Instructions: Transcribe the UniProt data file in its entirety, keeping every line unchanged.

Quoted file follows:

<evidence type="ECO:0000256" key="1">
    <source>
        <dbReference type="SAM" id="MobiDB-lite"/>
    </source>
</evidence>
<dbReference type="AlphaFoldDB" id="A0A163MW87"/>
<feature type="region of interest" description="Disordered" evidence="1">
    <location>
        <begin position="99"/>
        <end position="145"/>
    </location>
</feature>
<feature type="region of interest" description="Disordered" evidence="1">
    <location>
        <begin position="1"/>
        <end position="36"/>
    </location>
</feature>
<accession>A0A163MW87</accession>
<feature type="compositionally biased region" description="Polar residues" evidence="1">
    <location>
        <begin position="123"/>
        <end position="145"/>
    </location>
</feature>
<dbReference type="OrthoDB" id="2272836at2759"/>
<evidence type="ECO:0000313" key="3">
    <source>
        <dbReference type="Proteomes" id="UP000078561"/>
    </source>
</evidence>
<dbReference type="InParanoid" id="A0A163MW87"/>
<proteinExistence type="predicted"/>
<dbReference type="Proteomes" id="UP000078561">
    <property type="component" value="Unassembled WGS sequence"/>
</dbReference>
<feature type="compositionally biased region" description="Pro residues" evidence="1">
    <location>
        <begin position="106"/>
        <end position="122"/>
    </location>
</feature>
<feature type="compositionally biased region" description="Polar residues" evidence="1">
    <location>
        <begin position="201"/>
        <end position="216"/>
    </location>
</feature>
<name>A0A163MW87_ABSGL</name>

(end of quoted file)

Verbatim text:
<evidence type="ECO:0000256" key="1">
    <source>
        <dbReference type="SAM" id="MobiDB-lite"/>
    </source>
</evidence>
<dbReference type="AlphaFoldDB" id="A0A163MW87"/>
<feature type="region of interest" description="Disordered" evidence="1">
    <location>
        <begin position="99"/>
        <end position="145"/>
    </location>
</feature>
<feature type="region of interest" description="Disordered" evidence="1">
    <location>
        <begin position="1"/>
        <end position="36"/>
    </location>
</feature>
<accession>A0A163MW87</accession>
<feature type="compositionally biased region" description="Polar residues" evidence="1">
    <location>
        <begin position="123"/>
        <end position="145"/>
    </location>
</feature>
<dbReference type="OrthoDB" id="2272836at2759"/>
<evidence type="ECO:0000313" key="3">
    <source>
        <dbReference type="Proteomes" id="UP000078561"/>
    </source>
</evidence>
<dbReference type="InParanoid" id="A0A163MW87"/>
<proteinExistence type="predicted"/>
<dbReference type="Proteomes" id="UP000078561">
    <property type="component" value="Unassembled WGS sequence"/>
</dbReference>
<feature type="compositionally biased region" description="Pro residues" evidence="1">
    <location>
        <begin position="106"/>
        <end position="122"/>
    </location>
</feature>
<feature type="compositionally biased region" description="Polar residues" evidence="1">
    <location>
        <begin position="201"/>
        <end position="216"/>
    </location>
</feature>
<name>A0A163MW87_ABSGL</name>